In Buzz Commentary

Dr. James Cameron was a Milwaukee teacher, activist, writer and museum director.

6 Milwaukeeans who are especially missed

There are so many people who, during their lifetimes, contributed to make Milwaukee the fantastic city it is today.

Here are six of those individuals. Of course, there are many, many more, but the purpose of this list is to display the incredible mix of brilliant, passionate people who have lived and worked in Milwaukee. Add other notable Milwaukeeans who have passed via the Talkback feature or Facebook.

1. Dick Bacon

Dick Bacon is always at Bradford Beach in spirit.

Bacon, who passed away in 2000, is best known as a high-profile, year-round sunbather at Bradford Beach. However, he was also a brewery worker who was crowned Mr. Nude America, Mr. Nude Apollo and Mr. Nude Galaxy in the 1970s. Bacon worked as a nude artists' model and lobbied for a clothing-optional beach in Milwaukee, which he never achieved.

2. Dr. James Cameron

After surviving a lynching in Indiana in 1930, James Cameron went on to unjustly serve five years in prison, write a memoir and, in the 1980s, open the America's Black Holocaust Museum in Milwaukee, which he operated until his death in 2006. Cameron worked tirelessly to diminish hatred and to spread numerous messages including "forgive but never forget."

3. Tim Cuprisin

Tim in the Journal Sentinel newsroom. (Photo: Zach Karpinski)

OnMilwaukee.com couldn't create a list like this and not include Tim Cuprisin. Cuprisin joined OnMilwaukee.com in 2009 after many years with the Milwaukee Journal Sentinel. Publisher Andy Tarnoff wrote this about Cuprisin, after he passed from melanoma in 2011: "His sense of unbiased, journalistic integrity served a model for our team of young and veteran journalists. In our brief time with Tim, he impacted all of us greatly with his professionalism, sense of humor and eagerness to embrace new media."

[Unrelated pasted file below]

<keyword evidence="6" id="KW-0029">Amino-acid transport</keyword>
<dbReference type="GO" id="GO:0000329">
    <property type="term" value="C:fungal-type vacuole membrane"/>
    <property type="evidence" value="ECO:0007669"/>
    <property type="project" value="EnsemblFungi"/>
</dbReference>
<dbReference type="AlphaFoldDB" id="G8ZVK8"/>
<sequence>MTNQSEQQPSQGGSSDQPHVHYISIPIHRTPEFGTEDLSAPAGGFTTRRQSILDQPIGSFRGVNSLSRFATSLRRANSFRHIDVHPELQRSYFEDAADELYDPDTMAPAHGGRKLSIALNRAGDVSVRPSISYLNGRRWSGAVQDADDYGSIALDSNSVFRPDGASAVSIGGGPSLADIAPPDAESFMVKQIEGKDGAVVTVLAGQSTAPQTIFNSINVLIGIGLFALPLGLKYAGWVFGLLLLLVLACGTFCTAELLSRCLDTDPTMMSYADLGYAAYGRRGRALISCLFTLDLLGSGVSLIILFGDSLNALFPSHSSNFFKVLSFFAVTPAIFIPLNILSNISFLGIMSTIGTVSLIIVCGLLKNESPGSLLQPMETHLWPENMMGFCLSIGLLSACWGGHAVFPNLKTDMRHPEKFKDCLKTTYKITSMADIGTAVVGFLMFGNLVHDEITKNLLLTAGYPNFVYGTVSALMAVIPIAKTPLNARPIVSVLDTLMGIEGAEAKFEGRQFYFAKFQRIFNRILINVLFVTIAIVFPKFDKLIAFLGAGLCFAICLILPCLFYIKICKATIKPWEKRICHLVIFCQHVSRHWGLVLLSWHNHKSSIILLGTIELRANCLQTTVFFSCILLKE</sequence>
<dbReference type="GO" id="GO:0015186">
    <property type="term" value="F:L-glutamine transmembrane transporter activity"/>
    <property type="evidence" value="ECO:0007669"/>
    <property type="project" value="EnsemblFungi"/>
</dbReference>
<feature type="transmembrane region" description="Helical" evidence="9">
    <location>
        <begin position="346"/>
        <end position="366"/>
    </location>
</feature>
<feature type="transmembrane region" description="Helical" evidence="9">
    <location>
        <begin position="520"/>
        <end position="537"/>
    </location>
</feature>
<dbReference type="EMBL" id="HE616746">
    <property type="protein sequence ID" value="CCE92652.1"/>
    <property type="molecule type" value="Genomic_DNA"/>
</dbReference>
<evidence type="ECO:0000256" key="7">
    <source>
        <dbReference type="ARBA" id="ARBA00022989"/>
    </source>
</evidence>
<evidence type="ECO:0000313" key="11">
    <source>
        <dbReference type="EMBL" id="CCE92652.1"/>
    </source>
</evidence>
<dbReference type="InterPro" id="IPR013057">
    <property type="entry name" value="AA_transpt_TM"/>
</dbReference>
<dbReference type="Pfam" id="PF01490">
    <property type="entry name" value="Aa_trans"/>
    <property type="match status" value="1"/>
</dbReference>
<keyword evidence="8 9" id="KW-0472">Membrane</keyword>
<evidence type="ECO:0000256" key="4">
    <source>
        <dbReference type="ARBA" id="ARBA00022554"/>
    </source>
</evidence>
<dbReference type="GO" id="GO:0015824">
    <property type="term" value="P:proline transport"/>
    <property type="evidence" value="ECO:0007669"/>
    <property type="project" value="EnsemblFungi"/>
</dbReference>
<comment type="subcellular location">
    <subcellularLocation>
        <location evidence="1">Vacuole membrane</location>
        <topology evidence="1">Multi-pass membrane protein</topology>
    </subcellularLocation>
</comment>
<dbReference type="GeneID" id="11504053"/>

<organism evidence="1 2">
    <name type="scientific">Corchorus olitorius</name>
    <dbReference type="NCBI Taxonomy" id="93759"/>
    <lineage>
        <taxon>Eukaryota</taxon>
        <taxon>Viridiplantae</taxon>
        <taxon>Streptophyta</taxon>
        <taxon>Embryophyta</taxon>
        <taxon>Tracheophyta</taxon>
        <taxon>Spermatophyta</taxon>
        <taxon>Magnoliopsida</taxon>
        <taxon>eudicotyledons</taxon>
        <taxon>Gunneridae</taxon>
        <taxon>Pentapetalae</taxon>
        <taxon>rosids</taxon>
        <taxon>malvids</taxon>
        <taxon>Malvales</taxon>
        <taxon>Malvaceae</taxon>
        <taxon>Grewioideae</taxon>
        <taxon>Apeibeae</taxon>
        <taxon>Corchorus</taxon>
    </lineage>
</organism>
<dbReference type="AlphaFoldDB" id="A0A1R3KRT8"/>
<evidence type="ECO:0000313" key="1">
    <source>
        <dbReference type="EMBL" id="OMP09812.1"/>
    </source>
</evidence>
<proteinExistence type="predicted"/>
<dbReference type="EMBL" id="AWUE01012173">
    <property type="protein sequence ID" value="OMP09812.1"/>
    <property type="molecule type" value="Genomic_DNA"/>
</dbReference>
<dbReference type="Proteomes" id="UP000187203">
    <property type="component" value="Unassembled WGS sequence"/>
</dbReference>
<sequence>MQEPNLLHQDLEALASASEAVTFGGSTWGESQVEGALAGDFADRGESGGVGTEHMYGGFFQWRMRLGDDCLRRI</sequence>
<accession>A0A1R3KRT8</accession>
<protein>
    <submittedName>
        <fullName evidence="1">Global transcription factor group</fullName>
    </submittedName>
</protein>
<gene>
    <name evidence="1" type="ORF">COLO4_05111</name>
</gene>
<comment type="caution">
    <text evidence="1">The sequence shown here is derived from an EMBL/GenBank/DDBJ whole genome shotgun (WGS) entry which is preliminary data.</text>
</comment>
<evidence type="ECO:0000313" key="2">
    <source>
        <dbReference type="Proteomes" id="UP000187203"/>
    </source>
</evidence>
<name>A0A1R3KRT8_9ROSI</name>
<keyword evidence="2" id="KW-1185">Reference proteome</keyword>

4. Mary Nohl

(Photo: Ron Byers)

Mary Nohl was an artist and recluse who transformed her Fox Point home into a work of art. It is known casually as "The Witch's House" but formally as The Mary Nohl Art Environment. Nohl primarily created sculpture from used concrete and found objects such as driftwood, wire and glass. However, the exterior and interior of her lakeside home were elaborately decorated as well. Nohl passed away in 2001.

5. Deb Usinger

Deb passed away in 2012 at the age of 58 from cancer. She was the great-grandchild of the company's founder and ran the 130-year-old company with her brother, Fritz. OnMilwaukee'com's Jeff Sherman wrote a tribute to her after she passed and called her "one of the area's biggest champions and most visible female entrepreneurs." Deb helped to develop the Milwaukee River Walk, chaired the Westown Association and funded many charitable causes.

6. Frank Zeidler

Frank Zeidler was mayor of Milwaukee from 1948 to 1960. During his three terms, Zeidler supported construction of public housing, creation of Wisconsin's first educational television station and numerous city beautification programs. He also made strong statements on behalf of civil rights. He passed away in 2006 of congestive heart failure.


Talkbacks

blurondo | Aug. 1, 2015 at 12:20 p.m. (report)

John L. Doyne. Born in Gary, Indiana, Doyne entered Marquette University in 1930, earned a Bachelor of Arts Degree in Business Administration and a Law Degree from the Marquette University College of Law in 1937. He was a practicing attorney and businessman before serving as a member of the Wisconsin Assembly in 1941 and 1942. As the first member of the Wisconsin Legislature to go on active duty in World War II, he spent 42 months with the US Navy, participating in the Guadalcanal campaign and other south Pacific operations. Appointed Deputy County Treasurer in 1953 he served until 1954 when he was appointed to fill a vacancy on the County Board created by the death of his uncle, William P. Mike Lyons. He won election to the board in his own right in 1956 and became First Vice-chairman of that body. After serving as Acting Chairman of the County Board for 2 years during the illness of Chairman Lawrence J. Timmerman; he was elected Chairman in 1959 upon the death of Mr. Timmermann. Elected to the newly created office of County Executive on April 5, 1960, he took office on May 2, 1960 and served four consecutive terms of office before retiring in 1976.

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